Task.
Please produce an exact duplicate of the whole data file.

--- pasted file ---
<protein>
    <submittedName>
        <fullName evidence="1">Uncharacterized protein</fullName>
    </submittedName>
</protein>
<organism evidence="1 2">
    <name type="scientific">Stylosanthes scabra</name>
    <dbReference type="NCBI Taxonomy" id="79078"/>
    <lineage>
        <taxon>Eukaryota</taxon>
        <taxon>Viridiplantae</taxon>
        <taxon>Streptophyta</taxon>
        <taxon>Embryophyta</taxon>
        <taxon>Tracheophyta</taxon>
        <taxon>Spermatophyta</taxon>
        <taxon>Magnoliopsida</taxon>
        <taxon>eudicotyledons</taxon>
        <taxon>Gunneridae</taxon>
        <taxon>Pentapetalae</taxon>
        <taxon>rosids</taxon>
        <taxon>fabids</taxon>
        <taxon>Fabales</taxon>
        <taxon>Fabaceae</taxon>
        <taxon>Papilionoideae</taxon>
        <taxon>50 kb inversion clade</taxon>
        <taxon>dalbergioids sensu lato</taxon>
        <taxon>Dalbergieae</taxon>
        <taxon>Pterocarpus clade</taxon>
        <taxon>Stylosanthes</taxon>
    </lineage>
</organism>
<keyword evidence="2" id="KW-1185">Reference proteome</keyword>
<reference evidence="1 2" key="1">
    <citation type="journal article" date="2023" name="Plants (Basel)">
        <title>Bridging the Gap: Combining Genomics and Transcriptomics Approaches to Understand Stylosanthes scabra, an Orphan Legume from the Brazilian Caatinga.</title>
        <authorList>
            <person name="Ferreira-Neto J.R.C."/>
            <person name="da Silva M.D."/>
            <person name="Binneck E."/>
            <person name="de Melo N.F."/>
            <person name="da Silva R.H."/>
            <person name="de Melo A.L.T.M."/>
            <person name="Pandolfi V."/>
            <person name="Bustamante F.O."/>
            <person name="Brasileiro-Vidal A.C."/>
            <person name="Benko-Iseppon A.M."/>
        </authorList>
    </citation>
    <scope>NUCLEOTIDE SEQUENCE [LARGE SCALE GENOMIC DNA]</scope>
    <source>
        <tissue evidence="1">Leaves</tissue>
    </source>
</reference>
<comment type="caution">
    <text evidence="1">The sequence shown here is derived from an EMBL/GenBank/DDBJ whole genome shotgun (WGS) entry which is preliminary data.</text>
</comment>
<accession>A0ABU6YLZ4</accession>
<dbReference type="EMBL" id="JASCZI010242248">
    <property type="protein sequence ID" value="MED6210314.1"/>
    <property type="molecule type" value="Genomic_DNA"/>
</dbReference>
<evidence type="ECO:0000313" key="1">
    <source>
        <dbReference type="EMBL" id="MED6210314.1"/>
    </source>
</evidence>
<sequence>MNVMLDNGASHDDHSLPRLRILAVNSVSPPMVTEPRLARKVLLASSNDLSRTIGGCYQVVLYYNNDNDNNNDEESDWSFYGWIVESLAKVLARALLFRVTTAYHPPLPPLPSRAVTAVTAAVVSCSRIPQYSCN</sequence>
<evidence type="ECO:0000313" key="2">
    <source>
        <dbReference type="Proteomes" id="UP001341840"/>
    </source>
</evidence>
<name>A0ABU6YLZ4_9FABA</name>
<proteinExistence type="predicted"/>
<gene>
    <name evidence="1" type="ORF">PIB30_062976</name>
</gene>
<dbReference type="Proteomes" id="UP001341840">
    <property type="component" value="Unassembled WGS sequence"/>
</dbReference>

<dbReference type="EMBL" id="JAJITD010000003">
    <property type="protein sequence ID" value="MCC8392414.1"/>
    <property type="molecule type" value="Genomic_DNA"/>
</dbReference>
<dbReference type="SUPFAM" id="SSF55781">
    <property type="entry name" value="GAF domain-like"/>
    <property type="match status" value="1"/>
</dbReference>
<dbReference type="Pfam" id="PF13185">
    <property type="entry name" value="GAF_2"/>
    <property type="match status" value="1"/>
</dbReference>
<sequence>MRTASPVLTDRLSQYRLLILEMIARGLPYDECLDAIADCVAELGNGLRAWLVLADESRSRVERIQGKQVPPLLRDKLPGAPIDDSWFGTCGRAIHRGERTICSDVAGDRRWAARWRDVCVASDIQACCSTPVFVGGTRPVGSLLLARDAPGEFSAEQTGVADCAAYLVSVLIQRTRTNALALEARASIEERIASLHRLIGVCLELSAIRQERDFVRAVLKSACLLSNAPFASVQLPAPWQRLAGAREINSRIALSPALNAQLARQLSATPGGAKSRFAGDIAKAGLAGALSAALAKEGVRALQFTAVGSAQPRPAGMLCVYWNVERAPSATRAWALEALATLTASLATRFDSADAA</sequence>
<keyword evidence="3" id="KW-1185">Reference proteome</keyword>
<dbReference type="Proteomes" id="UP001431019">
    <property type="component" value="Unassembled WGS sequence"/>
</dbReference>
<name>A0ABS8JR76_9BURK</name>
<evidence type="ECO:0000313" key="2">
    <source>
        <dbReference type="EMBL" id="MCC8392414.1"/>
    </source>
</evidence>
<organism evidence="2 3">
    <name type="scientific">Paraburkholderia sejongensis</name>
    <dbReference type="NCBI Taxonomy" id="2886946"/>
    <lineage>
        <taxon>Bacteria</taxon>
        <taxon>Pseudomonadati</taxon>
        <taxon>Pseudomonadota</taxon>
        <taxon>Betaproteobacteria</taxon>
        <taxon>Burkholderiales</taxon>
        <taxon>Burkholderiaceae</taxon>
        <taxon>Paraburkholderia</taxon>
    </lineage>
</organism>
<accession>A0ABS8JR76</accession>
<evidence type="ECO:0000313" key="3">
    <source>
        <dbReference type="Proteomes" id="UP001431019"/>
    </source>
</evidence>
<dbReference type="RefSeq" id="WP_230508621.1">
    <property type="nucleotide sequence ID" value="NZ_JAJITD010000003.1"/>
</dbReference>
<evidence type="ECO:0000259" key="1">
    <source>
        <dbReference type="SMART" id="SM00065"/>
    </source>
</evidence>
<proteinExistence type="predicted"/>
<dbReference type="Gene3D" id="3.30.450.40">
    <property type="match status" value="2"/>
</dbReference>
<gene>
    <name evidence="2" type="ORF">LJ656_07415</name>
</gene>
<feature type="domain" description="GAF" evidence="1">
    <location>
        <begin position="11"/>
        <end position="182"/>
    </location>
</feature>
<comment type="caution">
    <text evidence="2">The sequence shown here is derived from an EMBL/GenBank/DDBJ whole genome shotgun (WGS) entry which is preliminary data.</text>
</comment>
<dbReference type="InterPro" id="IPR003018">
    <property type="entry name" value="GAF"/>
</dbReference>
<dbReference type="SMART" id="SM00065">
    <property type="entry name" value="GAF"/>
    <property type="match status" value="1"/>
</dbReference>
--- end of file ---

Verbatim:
<protein>
    <submittedName>
        <fullName evidence="1">Uncharacterized protein</fullName>
    </submittedName>
</protein>
<organism evidence="1 2">
    <name type="scientific">Stylosanthes scabra</name>
    <dbReference type="NCBI Taxonomy" id="79078"/>
    <lineage>
        <taxon>Eukaryota</taxon>
        <taxon>Viridiplantae</taxon>
        <taxon>Streptophyta</taxon>
        <taxon>Embryophyta</taxon>
        <taxon>Tracheophyta</taxon>
        <taxon>Spermatophyta</taxon>
        <taxon>Magnoliopsida</taxon>
        <taxon>eudicotyledons</taxon>
        <taxon>Gunneridae</taxon>
        <taxon>Pentapetalae</taxon>
        <taxon>rosids</taxon>
        <taxon>fabids</taxon>
        <taxon>Fabales</taxon>
        <taxon>Fabaceae</taxon>
        <taxon>Papilionoideae</taxon>
        <taxon>50 kb inversion clade</taxon>
        <taxon>dalbergioids sensu lato</taxon>
        <taxon>Dalbergieae</taxon>
        <taxon>Pterocarpus clade</taxon>
        <taxon>Stylosanthes</taxon>
    </lineage>
</organism>
<keyword evidence="2" id="KW-1185">Reference proteome</keyword>
<reference evidence="1 2" key="1">
    <citation type="journal article" date="2023" name="Plants (Basel)">
        <title>Bridging the Gap: Combining Genomics and Transcriptomics Approaches to Understand Stylosanthes scabra, an Orphan Legume from the Brazilian Caatinga.</title>
        <authorList>
            <person name="Ferreira-Neto J.R.C."/>
            <person name="da Silva M.D."/>
            <person name="Binneck E."/>
            <person name="de Melo N.F."/>
            <person name="da Silva R.H."/>
            <person name="de Melo A.L.T.M."/>
            <person name="Pandolfi V."/>
            <person name="Bustamante F.O."/>
            <person name="Brasileiro-Vidal A.C."/>
            <person name="Benko-Iseppon A.M."/>
        </authorList>
    </citation>
    <scope>NUCLEOTIDE SEQUENCE [LARGE SCALE GENOMIC DNA]</scope>
    <source>
        <tissue evidence="1">Leaves</tissue>
    </source>
</reference>
<comment type="caution">
    <text evidence="1">The sequence shown here is derived from an EMBL/GenBank/DDBJ whole genome shotgun (WGS) entry which is preliminary data.</text>
</comment>
<accession>A0ABU6YLZ4</accession>
<dbReference type="EMBL" id="JASCZI010242248">
    <property type="protein sequence ID" value="MED6210314.1"/>
    <property type="molecule type" value="Genomic_DNA"/>
</dbReference>
<evidence type="ECO:0000313" key="1">
    <source>
        <dbReference type="EMBL" id="MED6210314.1"/>
    </source>
</evidence>
<sequence>MNVMLDNGASHDDHSLPRLRILAVNSVSPPMVTEPRLARKVLLASSNDLSRTIGGCYQVVLYYNNDNDNNNDEESDWSFYGWIVESLAKVLARALLFRVTTAYHPPLPPLPSRAVTAVTAAVVSCSRIPQYSCN</sequence>
<evidence type="ECO:0000313" key="2">
    <source>
        <dbReference type="Proteomes" id="UP001341840"/>
    </source>
</evidence>
<name>A0ABU6YLZ4_9FABA</name>
<proteinExistence type="predicted"/>
<gene>
    <name evidence="1" type="ORF">PIB30_062976</name>
</gene>
<dbReference type="Proteomes" id="UP001341840">
    <property type="component" value="Unassembled WGS sequence"/>
</dbReference>

<dbReference type="EMBL" id="JAJITD010000003">
    <property type="protein sequence ID" value="MCC8392414.1"/>
    <property type="molecule type" value="Genomic_DNA"/>
</dbReference>
<dbReference type="SUPFAM" id="SSF55781">
    <property type="entry name" value="GAF domain-like"/>
    <property type="match status" value="1"/>
</dbReference>
<dbReference type="Pfam" id="PF13185">
    <property type="entry name" value="GAF_2"/>
    <property type="match status" value="1"/>
</dbReference>
<sequence>MRTASPVLTDRLSQYRLLILEMIARGLPYDECLDAIADCVAELGNGLRAWLVLADESRSRVERIQGKQVPPLLRDKLPGAPIDDSWFGTCGRAIHRGERTICSDVAGDRRWAARWRDVCVASDIQACCSTPVFVGGTRPVGSLLLARDAPGEFSAEQTGVADCAAYLVSVLIQRTRTNALALEARASIEERIASLHRLIGVCLELSAIRQERDFVRAVLKSACLLSNAPFASVQLPAPWQRLAGAREINSRIALSPALNAQLARQLSATPGGAKSRFAGDIAKAGLAGALSAALAKEGVRALQFTAVGSAQPRPAGMLCVYWNVERAPSATRAWALEALATLTASLATRFDSADAA</sequence>
<keyword evidence="3" id="KW-1185">Reference proteome</keyword>
<dbReference type="Proteomes" id="UP001431019">
    <property type="component" value="Unassembled WGS sequence"/>
</dbReference>
<name>A0ABS8JR76_9BURK</name>
<evidence type="ECO:0000313" key="2">
    <source>
        <dbReference type="EMBL" id="MCC8392414.1"/>
    </source>
</evidence>
<organism evidence="2 3">
    <name type="scientific">Paraburkholderia sejongensis</name>
    <dbReference type="NCBI Taxonomy" id="2886946"/>
    <lineage>
        <taxon>Bacteria</taxon>
        <taxon>Pseudomonadati</taxon>
        <taxon>Pseudomonadota</taxon>
        <taxon>Betaproteobacteria</taxon>
        <taxon>Burkholderiales</taxon>
        <taxon>Burkholderiaceae</taxon>
        <taxon>Paraburkholderia</taxon>
    </lineage>
</organism>
<accession>A0ABS8JR76</accession>
<evidence type="ECO:0000313" key="3">
    <source>
        <dbReference type="Proteomes" id="UP001431019"/>
    </source>
</evidence>
<dbReference type="RefSeq" id="WP_230508621.1">
    <property type="nucleotide sequence ID" value="NZ_JAJITD010000003.1"/>
</dbReference>
<evidence type="ECO:0000259" key="1">
    <source>
        <dbReference type="SMART" id="SM00065"/>
    </source>
</evidence>
<proteinExistence type="predicted"/>
<dbReference type="Gene3D" id="3.30.450.40">
    <property type="match status" value="2"/>
</dbReference>
<gene>
    <name evidence="2" type="ORF">LJ656_07415</name>
</gene>
<feature type="domain" description="GAF" evidence="1">
    <location>
        <begin position="11"/>
        <end position="182"/>
    </location>
</feature>
<comment type="caution">
    <text evidence="2">The sequence shown here is derived from an EMBL/GenBank/DDBJ whole genome shotgun (WGS) entry which is preliminary data.</text>
</comment>
<dbReference type="InterPro" id="IPR003018">
    <property type="entry name" value="GAF"/>
</dbReference>
<dbReference type="SMART" id="SM00065">
    <property type="entry name" value="GAF"/>
    <property type="match status" value="1"/>
</dbReference>